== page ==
Batik fabrics are hand-dyed with exquisite care in locales such as Indonesia, Malasia, Sri Lanka, India, China, and Africa. Each meter of fabric is stamped with intricate wax resist designs and cured in the sunshine.
Firstly, a cloth is washed, soaked and beaten with a large mallet. Patterns are drawn with pencil and later redrawn using hot wax, usually made from a mixture ofparaffinorbeeswax, sometimes mixed with plant resins, which functions as a dye-resist.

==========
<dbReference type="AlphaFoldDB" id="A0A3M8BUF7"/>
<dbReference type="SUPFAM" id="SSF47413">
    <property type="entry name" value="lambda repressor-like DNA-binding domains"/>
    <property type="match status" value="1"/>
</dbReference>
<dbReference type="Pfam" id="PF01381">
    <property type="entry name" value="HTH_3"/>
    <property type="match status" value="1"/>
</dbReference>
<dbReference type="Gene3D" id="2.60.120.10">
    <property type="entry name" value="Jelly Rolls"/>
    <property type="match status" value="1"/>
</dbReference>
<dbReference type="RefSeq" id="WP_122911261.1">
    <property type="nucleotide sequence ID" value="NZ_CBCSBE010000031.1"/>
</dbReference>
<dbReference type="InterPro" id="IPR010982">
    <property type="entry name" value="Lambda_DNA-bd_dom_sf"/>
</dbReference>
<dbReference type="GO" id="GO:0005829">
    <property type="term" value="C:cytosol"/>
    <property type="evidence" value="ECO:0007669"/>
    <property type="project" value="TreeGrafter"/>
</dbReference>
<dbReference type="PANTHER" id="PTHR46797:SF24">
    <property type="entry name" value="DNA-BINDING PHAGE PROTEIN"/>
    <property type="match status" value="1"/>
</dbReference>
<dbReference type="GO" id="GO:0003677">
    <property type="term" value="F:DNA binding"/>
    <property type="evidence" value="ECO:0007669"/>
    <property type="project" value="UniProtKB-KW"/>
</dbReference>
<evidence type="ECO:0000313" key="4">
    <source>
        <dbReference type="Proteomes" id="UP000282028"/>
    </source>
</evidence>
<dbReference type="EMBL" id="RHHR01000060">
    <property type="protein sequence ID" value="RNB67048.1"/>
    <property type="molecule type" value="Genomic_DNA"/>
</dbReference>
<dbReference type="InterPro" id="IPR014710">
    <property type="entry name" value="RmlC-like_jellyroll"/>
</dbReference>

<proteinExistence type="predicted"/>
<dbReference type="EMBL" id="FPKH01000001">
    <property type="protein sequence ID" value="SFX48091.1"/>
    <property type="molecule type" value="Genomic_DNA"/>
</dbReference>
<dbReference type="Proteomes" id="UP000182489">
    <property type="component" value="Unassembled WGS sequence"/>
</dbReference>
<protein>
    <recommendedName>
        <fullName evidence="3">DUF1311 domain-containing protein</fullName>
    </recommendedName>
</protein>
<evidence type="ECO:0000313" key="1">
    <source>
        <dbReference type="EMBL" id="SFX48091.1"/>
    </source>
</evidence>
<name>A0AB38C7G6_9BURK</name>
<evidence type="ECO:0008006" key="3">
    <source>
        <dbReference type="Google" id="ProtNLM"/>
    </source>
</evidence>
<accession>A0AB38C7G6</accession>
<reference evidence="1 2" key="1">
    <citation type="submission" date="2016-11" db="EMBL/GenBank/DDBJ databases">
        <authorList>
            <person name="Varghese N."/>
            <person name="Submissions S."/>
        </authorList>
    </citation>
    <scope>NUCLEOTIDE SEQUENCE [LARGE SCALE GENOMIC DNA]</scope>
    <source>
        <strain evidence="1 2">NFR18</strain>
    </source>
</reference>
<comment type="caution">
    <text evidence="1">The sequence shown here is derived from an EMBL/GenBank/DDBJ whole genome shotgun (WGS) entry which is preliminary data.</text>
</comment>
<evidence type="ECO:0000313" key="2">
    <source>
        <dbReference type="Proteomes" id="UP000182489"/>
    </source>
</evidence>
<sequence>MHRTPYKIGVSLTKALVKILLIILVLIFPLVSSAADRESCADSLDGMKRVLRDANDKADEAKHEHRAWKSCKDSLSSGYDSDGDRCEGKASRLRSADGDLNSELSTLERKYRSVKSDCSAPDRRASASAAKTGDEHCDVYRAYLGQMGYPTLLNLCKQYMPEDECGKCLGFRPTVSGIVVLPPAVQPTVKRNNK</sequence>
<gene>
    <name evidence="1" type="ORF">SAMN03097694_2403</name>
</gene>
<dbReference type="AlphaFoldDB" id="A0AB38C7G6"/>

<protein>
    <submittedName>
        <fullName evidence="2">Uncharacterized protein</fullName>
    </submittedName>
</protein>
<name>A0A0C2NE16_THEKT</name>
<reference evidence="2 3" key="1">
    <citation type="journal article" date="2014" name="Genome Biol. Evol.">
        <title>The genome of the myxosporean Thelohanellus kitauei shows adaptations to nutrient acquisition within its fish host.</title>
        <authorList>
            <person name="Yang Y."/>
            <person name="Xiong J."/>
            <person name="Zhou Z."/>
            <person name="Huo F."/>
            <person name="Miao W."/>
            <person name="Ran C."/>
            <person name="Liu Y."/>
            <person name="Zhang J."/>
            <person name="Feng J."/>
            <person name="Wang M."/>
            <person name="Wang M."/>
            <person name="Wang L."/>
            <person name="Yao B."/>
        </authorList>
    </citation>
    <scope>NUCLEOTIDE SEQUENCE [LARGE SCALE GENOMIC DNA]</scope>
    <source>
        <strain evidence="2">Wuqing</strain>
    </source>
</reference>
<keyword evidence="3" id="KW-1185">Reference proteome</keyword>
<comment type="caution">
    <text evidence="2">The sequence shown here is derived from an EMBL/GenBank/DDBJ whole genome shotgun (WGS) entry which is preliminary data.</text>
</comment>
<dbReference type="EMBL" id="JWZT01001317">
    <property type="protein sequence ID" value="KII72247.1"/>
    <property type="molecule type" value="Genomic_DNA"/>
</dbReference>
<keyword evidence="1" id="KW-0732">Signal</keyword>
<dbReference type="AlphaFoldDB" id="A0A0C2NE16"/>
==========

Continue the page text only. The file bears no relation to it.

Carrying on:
After the cloth is dry, the resist is removed by boiling or scraping the cloth. The areas treated with resist keep their original colour; when the resist is removed the contrast between the dyed and undyed areas forms the pattern.This process is repeated as many times as the number of colours desired.